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Dogs at school: a quantitative analysis of parental perceptions of canine-assisted activities in schools mediated by child anxiety score and use case

Fynn, Wendy Irene and RUNACRES, Jessica (2022) Dogs at school: a quantitative analysis of parental perceptions of canine-assisted activities in schools mediated by child anxiety score and use case. International Journal of Child Care and Education Policy, 16 (4). ISSN 2288-6729

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Abstract or description

Canine-assisted activities in schools can benefit students’ educational, emotional, and social needs. Furthermore, they could be an effective form of non-clinical mental health treatment for children and adolescents. In the United Kingdom, school dogs are growing in popularity, however, little is known about how parents perceive canine-assisted activities as a treatment option. This is important as parental perceptions can influence engagement, whilst lack of awareness can become a barrier to treatment. This study uses a cross-sectional design to quantitatively explore the acceptability of canine-assisted activities amongst UK-based parents (n = 318) of children aged six to 16 (M = 10.12, SD = 3.22). An online survey used a treatment evaluation to determine acceptability across three use-cases. These included a child reading to dogs to improve literacy skills, a child interacting one-to-one to foster greater self-esteem and social skills, and a classroom dog to improve student behaviour and motivation. Additionally, the scale for generalised anxiety disorder was used to rank child anxiety as high or low, where high was a score equal to or above the UK clinical borderline threshold. The results found canine-assisted activities were less acceptable for the behavioural than the reading and social use-cases. Furthermore, parents of children with high anxiety had higher acceptability scores than parents of children with low anxiety for the reading and social use-cases but not for the behavioural use case. These findings suggest that UK parents' acceptability of canine-assisted activities in schools is mediated by child anxiety score. Furthermore, that parents may be less aware of the benefits of classroom dogs than other types of school-based canine-assisted activities.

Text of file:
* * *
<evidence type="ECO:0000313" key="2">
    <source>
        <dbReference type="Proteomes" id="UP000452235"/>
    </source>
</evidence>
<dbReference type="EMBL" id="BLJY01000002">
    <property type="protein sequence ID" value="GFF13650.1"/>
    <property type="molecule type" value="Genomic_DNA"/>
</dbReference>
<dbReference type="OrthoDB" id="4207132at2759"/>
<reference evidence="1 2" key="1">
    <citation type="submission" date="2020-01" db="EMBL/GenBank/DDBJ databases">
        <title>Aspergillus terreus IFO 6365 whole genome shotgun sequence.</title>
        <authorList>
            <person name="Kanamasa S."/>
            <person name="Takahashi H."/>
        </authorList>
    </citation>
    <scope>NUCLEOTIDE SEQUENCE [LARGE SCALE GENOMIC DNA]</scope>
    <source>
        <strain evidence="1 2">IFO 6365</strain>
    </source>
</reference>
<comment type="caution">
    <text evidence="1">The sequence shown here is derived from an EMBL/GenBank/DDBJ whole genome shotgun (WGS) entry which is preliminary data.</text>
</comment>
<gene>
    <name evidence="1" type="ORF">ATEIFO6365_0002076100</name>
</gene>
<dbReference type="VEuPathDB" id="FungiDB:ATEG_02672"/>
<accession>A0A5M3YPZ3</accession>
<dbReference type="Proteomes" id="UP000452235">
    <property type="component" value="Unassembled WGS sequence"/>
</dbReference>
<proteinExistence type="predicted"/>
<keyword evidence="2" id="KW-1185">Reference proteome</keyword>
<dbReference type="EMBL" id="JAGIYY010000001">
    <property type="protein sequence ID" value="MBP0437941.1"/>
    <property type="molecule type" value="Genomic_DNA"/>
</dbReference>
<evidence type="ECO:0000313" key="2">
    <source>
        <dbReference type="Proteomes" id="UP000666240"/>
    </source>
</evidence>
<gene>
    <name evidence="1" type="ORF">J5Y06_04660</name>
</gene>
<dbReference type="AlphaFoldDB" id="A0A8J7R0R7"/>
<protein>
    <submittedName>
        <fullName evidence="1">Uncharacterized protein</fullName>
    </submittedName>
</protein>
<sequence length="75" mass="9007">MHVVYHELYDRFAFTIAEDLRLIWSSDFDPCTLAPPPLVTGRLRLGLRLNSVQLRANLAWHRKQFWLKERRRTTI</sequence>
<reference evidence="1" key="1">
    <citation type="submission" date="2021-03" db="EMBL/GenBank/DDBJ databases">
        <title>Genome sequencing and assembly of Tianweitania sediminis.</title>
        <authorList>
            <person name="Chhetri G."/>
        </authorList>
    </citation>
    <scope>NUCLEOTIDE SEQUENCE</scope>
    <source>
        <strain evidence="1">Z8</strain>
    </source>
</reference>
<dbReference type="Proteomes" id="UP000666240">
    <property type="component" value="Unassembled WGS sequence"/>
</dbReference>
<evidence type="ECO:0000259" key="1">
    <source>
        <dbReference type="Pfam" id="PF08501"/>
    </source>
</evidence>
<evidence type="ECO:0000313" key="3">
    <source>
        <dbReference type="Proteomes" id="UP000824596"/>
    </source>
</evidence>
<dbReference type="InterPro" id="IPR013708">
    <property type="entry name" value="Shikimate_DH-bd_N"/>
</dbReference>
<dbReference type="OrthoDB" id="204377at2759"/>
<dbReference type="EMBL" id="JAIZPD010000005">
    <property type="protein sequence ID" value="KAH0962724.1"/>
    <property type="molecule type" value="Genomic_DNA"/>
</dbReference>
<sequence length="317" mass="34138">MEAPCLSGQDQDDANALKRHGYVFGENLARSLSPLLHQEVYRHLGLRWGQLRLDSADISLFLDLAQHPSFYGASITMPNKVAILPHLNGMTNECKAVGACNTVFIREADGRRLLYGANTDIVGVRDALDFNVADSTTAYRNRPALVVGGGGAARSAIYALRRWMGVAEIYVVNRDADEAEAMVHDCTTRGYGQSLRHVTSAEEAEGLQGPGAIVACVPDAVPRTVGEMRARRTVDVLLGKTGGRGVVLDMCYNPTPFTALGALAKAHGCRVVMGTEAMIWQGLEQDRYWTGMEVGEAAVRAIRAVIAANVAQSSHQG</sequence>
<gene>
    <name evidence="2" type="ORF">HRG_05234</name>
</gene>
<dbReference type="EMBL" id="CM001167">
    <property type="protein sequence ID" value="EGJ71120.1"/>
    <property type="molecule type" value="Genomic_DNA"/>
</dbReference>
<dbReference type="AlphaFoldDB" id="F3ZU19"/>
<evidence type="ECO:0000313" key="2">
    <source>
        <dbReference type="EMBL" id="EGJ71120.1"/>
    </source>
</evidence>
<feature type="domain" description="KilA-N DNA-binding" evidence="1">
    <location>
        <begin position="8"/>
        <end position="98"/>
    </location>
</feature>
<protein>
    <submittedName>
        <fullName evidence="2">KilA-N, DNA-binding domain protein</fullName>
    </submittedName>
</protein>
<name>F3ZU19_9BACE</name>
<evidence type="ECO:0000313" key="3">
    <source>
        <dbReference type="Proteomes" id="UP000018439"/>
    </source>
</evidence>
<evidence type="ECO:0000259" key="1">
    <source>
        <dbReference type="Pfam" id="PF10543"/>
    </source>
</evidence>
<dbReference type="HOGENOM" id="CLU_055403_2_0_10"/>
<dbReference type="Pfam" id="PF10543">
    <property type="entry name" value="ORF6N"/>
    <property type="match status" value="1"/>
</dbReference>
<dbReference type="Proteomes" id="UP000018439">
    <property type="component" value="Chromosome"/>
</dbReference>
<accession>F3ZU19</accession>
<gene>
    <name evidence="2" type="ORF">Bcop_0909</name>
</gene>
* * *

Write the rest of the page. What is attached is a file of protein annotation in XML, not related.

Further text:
Item Type: Article
Uncontrolled Keywords: Animal-assisted activities; Canine-assisted activities; Dog therapy; Schools; Acceptability;
Faculty: School of Health and Social Care > Allied Health and Paramedic Science
Depositing User: Jessica RUNACRES
Date Deposited: 14 Mar 2022 09:48
Last Modified: 14 Mar 2022 09:48
URI: https://eprints.staffs.ac.uk/id/eprint/7210

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